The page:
If you’re like me, you’re enjoying the warmer weather that comes with spring and anticipating the really warm days of summer. One thing I don’t enjoy is the buzzing I hear swarming around me when I’m outside at an event or playing with my son in the backyard. Although I have a fear of bees — I’ll save the traumatic childhood experience for another time — I know how important they are to plants, our environment and even the economy.
EarthDay.org says, “Plants need bees to pollinate, making bees indispensable pollinators of most ecosystems. There are 369,000 flowering plant species, and 90 percent of them are dependent on insect pollination.
“A honeybee can usually visit 50-100 flowers in one trip; if a bee takes 10 trips a day, a colony with 25,000 forager bees can pollinate 250 million flowers in a day,” the site continues.
Other benefits of bees include the pollination of food, such as nuts and berries, for other animals to eat and contributing billions of dollars to the world economy.
These irreplaceable pollinators are not the only contributors to our environment and economy we need to ensure their survival. There are many aspects we need to care about, which typically are emphasized on Earth Day, such as stopping littering, supporting legislation to combat climate change, striving to reduce, reuse and recycle, researching the negative impacts of deforestation and using more organic than nonorganic products and foods.
On April 22, the world’s population will mark this day by cleaning up at parks and on the roads, planting trees, flowers and plants, releasing butterflies, helping a beekeeper, making sure everything that can be recycled is, starting a compost, voicing advocacy on social media and helping in other ways to keep our Earth green and growing.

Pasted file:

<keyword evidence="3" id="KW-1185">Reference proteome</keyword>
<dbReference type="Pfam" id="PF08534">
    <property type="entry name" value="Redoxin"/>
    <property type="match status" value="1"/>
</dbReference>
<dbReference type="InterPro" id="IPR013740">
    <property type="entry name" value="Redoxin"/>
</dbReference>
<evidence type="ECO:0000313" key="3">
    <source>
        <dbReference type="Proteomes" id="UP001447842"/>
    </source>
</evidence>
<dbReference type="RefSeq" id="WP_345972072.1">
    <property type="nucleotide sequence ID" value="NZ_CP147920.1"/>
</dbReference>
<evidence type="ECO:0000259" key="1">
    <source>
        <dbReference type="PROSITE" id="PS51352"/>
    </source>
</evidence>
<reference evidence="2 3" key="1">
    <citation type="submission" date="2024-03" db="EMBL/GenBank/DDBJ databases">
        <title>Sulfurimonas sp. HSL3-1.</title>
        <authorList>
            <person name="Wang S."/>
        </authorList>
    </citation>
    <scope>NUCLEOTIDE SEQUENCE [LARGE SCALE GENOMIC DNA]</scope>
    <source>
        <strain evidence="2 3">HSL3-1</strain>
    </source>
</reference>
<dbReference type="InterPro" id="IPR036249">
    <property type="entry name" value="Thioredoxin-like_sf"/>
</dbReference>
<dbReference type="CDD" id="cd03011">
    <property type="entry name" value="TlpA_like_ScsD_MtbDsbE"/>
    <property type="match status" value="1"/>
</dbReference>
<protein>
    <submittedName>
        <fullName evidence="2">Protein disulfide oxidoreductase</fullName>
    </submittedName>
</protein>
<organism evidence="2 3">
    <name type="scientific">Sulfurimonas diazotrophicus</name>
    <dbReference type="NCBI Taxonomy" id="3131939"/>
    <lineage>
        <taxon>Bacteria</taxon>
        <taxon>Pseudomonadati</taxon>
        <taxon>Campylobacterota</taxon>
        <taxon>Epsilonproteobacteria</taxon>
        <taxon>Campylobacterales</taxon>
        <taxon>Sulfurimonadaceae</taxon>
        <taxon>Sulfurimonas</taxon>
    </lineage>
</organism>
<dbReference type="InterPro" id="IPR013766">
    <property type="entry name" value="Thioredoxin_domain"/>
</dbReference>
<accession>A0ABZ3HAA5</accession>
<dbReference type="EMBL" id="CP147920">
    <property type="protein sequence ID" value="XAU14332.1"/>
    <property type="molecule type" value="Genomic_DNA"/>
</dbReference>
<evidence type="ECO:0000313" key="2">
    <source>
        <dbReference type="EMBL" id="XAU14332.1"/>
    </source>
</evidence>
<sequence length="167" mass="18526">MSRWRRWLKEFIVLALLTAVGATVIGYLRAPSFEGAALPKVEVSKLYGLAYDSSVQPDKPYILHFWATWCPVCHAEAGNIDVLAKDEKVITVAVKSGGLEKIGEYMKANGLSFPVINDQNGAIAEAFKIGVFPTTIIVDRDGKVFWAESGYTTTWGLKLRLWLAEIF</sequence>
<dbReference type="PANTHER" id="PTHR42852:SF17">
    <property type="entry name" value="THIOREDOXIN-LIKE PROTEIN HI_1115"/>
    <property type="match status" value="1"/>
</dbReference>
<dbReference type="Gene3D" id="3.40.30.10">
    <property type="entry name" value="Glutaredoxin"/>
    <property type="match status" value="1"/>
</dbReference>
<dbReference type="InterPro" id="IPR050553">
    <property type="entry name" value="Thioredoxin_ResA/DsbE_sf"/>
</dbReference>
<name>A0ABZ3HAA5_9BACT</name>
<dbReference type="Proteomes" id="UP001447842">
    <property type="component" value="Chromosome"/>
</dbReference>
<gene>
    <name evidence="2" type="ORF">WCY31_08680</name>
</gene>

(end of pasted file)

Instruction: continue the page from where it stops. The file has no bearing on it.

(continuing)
The day school my son attends in Catasauqua is doing its part, too. On Earth Day, my son and his classmates are releasing ladybugs. Last week, the classes made birdhouses.
If you’d like to get involved within your community in honor of Earth Day, below are a couple of events happening in The Press newspapers’ coverage areas.
• Cleanup in North Catasauqua and Catasauqua boroughs, 9 a.m.-noon April 20. The Lehigh Canal area will be the main target to clean up. Volunteers will consist of Boy Scout troops, emergency management personnel and residents. Crews will start at either end of the boroughs and meet in the middle. Those planning to volunteer are asked to meet at the D&L trailhead in North Catasauqua, adjacent to the public works building at 1460 Main St., or at Biery’s Port Coal Yard in Catasauqua. Supplies to clean up the boroughs will be provided. To sign up to volunteer, call 610-264-1504.
• Community celebration on the quad at Cedar Crest College, 100 College Drive, Allentown, 4-6 p.m. April 24. Environmental-themed games, arts and crafts, planting seeds and other activities are planned for this event, perfect for students in elementary grades. For more information, call 610-606-4666 or visit cedarcrest.edu.
• Historic district cleanup beginning at Sun Inn Courtyard, 556 Main St., Bethlehem, 8-11 a.m. April 27. Volunteers are needed to pick up litter, clean out planters and plant new flowers. There will be light refreshments 8 a.m., followed by the handing out of cleanup supplies. To sign up, email firstname.lastname@example.org.
• Craft fair and Earth Day festival at Francis Center for Renewal, 395 Bridle Path Road, Hanover Township, Northampton County, 11 a.m.-4 p.m. April 27. Featured at the event is beekeeping, container gardening, a raffle, food, artisans and more. For further information, visit bethlehemfood.coop.
Compassion, knowledge, activism and change start with us — so get out there and help keep beautiful what God and nature have provided. We are our Earth’s protectors.